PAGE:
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lcohol use among college student athletes is a highly prevalent concern. Collegiate athletes are at high risk for engaging in
drinking behavior and are more likely to have negative consequences related to alcohol use when compared to non-athletes.
This study examines the impact of Family Behavior Therapy (FBT) interventions as part of a treatment program designed
specifically for the at-risk student-athlete population. The participant is a NCAA football player with a DSM-IV diagnosis
of Alcohol Abuse by history who volunteered to engage in interventions that are designed to reduce alcohol/substance use,
manage HIV/STD risk, address psychiatric symptoms, improve sport performance, and optimize relationships with teammates,
coaches, peers, and family. Traditional FBT interventions such as behavioral goals, performance planning, self-control, financial
management, environmental control, and positive-request have been modified to incorporate aspects of athlete culture, as well as,
to reduce stigma associated with substance use services. Multiple supportive others were incorporated over the course of treatment,
both in-person and over the phone. The participant was administered a comprehensive test battery (i.e., sport interference,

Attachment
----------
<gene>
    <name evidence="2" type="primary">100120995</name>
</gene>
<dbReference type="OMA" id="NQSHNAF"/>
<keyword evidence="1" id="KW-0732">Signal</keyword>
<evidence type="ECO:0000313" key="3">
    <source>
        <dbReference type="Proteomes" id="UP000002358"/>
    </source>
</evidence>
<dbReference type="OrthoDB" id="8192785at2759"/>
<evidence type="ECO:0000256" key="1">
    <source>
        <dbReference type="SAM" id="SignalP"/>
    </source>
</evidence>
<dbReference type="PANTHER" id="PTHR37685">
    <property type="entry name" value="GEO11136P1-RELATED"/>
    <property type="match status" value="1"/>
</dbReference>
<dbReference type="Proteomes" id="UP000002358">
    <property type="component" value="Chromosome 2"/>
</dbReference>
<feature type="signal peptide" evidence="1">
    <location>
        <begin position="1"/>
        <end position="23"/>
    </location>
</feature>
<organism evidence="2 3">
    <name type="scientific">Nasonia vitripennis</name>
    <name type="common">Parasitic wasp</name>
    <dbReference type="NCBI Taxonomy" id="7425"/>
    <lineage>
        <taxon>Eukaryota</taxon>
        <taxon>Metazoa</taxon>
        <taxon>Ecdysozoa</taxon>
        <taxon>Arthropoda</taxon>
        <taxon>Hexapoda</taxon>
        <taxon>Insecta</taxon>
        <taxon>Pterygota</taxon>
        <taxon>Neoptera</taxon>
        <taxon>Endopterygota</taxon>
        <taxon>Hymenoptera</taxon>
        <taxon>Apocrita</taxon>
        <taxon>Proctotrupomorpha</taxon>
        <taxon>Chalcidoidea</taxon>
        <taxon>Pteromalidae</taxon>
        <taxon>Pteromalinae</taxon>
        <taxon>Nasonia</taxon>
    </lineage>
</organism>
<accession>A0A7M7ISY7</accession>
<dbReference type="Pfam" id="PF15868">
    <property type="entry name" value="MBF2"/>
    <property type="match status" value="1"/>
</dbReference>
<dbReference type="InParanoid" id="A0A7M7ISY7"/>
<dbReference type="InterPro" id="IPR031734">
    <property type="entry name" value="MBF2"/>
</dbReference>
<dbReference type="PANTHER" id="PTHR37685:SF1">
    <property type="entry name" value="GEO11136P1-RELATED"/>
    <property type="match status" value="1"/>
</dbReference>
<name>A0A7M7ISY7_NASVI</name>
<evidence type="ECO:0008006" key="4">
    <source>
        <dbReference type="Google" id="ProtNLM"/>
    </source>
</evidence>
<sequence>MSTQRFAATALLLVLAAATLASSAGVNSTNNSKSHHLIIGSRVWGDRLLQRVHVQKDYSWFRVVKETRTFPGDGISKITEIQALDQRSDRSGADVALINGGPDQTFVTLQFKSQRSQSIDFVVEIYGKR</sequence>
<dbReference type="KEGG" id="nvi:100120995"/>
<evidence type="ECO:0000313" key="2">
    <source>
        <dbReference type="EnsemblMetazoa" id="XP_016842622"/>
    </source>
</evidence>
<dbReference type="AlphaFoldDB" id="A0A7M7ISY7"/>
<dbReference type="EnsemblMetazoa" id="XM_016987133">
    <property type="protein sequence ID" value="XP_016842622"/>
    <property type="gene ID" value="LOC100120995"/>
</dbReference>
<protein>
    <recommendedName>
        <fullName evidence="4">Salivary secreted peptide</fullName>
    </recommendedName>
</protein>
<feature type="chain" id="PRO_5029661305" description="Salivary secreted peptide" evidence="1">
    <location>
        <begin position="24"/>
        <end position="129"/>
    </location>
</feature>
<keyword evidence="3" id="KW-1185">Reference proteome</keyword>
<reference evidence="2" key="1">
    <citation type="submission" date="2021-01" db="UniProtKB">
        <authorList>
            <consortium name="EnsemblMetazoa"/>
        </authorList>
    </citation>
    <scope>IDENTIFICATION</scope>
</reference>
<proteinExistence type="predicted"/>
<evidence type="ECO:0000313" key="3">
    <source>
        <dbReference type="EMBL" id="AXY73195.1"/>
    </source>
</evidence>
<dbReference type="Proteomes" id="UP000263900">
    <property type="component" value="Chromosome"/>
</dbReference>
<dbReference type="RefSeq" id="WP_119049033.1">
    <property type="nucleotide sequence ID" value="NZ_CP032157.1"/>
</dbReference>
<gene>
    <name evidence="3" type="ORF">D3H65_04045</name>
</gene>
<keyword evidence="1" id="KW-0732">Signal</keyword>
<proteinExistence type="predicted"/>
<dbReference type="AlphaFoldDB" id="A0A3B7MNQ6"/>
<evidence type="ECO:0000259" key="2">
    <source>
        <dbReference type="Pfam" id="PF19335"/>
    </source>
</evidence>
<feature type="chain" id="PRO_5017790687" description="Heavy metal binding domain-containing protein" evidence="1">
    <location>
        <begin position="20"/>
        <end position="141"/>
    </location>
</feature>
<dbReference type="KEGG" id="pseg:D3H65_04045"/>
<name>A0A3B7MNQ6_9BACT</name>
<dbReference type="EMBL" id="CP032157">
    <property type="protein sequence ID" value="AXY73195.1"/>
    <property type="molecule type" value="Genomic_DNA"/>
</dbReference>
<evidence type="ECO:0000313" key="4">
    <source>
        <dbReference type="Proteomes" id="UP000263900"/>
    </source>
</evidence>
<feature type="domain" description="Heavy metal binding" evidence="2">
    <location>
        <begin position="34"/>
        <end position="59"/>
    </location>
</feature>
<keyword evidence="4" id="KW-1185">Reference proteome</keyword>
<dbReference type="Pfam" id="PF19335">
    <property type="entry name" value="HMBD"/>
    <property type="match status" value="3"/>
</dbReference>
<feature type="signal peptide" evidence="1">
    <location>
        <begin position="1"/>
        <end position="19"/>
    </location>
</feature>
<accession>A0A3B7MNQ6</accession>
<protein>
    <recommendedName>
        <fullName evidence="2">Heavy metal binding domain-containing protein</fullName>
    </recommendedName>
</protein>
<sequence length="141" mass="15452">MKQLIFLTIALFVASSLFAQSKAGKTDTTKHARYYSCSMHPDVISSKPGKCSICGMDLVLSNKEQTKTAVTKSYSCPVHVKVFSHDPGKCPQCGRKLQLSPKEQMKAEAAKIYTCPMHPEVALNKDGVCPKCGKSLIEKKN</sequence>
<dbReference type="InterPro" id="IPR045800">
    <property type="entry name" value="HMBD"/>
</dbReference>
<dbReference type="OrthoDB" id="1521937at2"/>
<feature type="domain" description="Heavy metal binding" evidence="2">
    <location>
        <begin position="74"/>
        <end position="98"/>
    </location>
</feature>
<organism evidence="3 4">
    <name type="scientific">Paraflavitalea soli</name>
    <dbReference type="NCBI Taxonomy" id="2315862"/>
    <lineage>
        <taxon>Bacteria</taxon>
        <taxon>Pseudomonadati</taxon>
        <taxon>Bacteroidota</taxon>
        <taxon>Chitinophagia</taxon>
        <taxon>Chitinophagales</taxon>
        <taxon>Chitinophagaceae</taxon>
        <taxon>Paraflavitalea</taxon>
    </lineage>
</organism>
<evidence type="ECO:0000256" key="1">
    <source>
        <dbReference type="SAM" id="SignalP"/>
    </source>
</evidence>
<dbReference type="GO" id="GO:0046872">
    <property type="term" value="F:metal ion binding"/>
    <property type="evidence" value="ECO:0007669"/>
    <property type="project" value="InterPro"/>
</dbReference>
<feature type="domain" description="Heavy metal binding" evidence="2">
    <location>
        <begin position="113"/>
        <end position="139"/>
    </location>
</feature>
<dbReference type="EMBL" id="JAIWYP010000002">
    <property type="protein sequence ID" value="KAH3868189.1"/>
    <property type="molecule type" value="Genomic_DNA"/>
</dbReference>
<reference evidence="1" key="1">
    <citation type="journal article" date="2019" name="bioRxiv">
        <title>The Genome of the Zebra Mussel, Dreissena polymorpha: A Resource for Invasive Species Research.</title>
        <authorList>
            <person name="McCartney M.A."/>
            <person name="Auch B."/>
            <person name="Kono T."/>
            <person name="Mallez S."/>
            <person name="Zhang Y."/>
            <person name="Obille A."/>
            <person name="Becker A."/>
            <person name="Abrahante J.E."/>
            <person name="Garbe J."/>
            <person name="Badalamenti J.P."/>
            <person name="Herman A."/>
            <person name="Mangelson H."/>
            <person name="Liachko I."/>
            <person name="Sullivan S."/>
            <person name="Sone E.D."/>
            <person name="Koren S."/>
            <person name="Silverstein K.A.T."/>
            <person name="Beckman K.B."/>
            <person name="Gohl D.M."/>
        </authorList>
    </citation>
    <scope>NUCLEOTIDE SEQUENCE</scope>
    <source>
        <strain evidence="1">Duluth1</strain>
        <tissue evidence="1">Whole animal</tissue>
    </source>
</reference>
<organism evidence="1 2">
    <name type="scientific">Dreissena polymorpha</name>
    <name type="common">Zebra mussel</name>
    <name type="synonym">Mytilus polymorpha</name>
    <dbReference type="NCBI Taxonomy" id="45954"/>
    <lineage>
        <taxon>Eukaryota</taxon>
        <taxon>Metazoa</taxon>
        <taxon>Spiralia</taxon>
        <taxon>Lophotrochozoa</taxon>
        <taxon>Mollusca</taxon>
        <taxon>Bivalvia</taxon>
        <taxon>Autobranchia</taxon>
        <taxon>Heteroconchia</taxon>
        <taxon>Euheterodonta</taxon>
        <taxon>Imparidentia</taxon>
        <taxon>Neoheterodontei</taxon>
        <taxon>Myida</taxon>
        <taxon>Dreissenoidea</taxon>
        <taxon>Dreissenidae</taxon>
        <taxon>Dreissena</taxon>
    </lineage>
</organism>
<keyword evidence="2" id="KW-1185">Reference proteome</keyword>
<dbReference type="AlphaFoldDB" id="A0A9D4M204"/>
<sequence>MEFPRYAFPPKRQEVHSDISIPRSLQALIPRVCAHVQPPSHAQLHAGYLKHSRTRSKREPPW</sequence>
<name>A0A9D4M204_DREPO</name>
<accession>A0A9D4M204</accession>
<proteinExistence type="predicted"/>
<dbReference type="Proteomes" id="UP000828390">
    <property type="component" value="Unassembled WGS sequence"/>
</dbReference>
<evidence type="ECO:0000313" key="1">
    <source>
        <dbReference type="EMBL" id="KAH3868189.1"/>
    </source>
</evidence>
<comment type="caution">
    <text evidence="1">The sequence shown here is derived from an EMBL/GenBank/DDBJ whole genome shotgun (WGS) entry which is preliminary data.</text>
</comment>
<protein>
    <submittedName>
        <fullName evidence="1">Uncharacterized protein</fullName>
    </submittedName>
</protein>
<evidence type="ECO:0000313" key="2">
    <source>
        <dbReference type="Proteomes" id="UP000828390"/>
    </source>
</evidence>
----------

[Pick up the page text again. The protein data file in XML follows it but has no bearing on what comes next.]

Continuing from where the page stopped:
relationships with others, psychiatric symptoms, alcohol/substance use). In addition to baseline results from the test battery, on-
going assessments of on alcohol use, sport interferences, and relationships with coaches were given at each intervention meeting
and the data from all assessment periods will be reported. Interventions were implemented based on athletes prioritized ranking
and will be plotted based on an A-B design. The outcomes of this case study will display behavioral interventions.
Emma Swarzman obtained her AA in Psychology from College of Southern Nevada (CSN) in 2011. She will graduate with a BA on July 15
from the University of Nevada Las Vegas (UNLV). She served as the President of the Sociology Club at CSN helping raise funds for the Haiti Relief
Fund,Safe House, and Safe Nest. Emma is currently the Senior Specialist in Data Management forThe Optimum Performance Program in Sports
(TOPPS) at UNLV. He primary research interests include sports psychology, especially performance enhancement,motivation, and goal setting. She
hopes to attend a doctoral program starting in Fall 2014.
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